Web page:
Road construction is a common sight on Kentucky highways. Although the majority of roads in and around Franklin are well-maintained, that means that construction is likely going on in the area.
Highway construction can be bad for the road environment as it causes congestion, noise emissions and traffic delays. Here's how these consequences could affect you on the road.
Congestion occurs whenever many vehicles are close and moving slowly on the highway. Often referred to as gridlock, traffic congestion makes conditions ripe for collisions. Congested traffic slows the flow of traffic to a crawl, and a single distracted driver could cause an accident involving multiple vehicles.
2. Traffic delays
Delays are a way of life when construction is concerned. Even though traffic might not be stopped entirely, it's still much slower than you'd like. When you're in backed-up traffic, it's common to see frustrated, irritated individuals behind the wheel. They want to get to the next exit or simply travel a few hundred feet to enter a driveway. The slow traffic is frustrating and can bring out the worst in drivers. They may speed up suddenly when traffic clears, get too close to your vehicle or become easily distracted and cause rear-end collisions.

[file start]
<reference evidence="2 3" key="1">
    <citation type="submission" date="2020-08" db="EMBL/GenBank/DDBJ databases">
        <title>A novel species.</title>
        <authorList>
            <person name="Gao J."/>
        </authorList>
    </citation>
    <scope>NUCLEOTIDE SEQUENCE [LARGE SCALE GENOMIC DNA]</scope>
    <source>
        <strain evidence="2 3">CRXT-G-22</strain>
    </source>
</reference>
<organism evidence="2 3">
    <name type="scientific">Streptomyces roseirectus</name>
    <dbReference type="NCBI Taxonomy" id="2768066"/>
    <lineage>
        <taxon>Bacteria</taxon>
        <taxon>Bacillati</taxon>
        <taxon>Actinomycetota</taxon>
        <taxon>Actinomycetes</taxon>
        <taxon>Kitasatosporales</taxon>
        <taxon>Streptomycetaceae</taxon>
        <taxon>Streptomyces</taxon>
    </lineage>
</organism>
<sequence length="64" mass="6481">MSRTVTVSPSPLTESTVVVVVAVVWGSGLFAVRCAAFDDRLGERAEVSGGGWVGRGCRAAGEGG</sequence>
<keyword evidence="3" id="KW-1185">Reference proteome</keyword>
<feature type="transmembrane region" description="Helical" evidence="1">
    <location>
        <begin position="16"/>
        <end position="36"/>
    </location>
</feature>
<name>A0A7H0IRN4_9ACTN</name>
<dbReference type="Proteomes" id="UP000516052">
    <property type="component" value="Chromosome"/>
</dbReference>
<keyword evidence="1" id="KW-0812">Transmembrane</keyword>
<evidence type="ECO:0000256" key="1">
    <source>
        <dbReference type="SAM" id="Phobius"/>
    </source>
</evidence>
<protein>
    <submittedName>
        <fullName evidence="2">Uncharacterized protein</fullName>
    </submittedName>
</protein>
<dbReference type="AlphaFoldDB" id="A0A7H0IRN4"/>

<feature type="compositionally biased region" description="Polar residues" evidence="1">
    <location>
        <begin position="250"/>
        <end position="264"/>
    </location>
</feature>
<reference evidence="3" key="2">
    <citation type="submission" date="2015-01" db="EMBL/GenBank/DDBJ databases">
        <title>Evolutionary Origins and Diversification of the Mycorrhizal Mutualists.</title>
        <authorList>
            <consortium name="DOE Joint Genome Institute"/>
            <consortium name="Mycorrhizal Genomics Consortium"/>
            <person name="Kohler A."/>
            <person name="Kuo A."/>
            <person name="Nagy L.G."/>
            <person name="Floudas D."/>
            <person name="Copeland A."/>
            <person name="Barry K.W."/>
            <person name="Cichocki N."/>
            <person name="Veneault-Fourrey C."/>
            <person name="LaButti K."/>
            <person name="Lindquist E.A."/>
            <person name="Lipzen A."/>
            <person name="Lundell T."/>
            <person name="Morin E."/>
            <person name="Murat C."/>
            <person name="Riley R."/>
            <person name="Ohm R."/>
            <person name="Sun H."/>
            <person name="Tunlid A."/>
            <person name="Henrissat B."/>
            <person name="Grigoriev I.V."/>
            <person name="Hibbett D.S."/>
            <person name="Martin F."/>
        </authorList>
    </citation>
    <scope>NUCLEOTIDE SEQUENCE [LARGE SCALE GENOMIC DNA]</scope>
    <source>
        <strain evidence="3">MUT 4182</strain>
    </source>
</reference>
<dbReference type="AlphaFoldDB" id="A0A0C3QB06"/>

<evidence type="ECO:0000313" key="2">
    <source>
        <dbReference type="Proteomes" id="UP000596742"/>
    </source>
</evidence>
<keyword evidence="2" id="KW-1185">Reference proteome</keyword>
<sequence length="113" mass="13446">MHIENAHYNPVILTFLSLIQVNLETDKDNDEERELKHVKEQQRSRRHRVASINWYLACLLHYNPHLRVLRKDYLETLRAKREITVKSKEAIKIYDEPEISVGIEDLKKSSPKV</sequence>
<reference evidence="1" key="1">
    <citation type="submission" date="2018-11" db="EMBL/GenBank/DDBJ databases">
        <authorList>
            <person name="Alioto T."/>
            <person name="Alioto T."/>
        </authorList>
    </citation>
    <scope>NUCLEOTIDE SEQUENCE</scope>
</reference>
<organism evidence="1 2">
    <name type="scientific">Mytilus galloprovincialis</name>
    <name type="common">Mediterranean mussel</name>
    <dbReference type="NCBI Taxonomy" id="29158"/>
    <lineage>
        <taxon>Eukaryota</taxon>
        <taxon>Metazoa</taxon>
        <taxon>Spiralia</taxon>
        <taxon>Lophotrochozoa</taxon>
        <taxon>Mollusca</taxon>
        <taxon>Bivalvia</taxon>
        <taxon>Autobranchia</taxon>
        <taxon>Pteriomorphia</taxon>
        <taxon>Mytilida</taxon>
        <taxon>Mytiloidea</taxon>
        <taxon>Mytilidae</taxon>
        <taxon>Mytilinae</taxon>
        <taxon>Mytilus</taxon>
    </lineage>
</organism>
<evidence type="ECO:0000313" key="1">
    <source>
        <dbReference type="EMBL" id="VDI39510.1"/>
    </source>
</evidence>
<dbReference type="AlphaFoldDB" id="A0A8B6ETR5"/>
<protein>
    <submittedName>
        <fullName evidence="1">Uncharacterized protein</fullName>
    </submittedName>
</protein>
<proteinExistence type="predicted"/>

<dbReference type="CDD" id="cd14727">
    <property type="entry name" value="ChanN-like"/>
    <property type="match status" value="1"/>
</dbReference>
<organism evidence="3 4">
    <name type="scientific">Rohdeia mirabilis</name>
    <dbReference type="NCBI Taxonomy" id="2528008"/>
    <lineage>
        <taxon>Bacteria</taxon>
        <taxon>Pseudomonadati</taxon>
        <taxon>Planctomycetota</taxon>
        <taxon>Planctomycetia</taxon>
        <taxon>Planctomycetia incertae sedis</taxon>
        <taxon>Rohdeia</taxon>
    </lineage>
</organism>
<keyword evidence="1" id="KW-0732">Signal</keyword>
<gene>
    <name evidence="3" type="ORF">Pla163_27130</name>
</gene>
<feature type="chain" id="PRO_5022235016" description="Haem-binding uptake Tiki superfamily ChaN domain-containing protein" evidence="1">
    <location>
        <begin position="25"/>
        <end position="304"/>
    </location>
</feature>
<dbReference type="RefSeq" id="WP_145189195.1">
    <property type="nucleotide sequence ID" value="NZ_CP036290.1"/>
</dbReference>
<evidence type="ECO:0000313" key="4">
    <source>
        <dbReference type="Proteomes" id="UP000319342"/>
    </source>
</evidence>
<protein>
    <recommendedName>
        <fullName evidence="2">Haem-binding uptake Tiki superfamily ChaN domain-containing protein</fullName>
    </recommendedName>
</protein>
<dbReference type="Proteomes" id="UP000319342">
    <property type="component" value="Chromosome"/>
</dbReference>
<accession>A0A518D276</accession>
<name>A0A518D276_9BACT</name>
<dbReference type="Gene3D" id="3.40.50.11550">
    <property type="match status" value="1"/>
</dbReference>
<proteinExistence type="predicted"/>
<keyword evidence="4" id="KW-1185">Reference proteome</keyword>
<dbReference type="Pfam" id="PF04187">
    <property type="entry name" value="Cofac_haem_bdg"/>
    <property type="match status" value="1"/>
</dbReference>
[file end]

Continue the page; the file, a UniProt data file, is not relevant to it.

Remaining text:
3. Noise emissions
When you're near a construction site, you may hear a cacophony of noises. The decibel level is high, making it hard to hear people inside your vehicle or things happening behind or around you. This can mean not hearing an ambulance or being unaware of honking vehicles.
To help combat this, remember to adjust your mirrors and to refer to them often when noise levels are high. You'll be better able to see flashing emergency lights or notice people signaling you without having to hear them.
These are three ways you could be impacted by noises, congestion and delays when you're in or around a construction zone. It's a reality that work getting done on the roads does make it more dangerous for you to drive in the area, so it's always wise to look into alternative routes. Be aware of your surroundings, and give yourself and others more time and space.
By being aware of the risks of construction zones, you can be safer on the roads. If you are hit, you'll be better able to handle the situation and explain the circumstances when you speak with police or those at the hospital.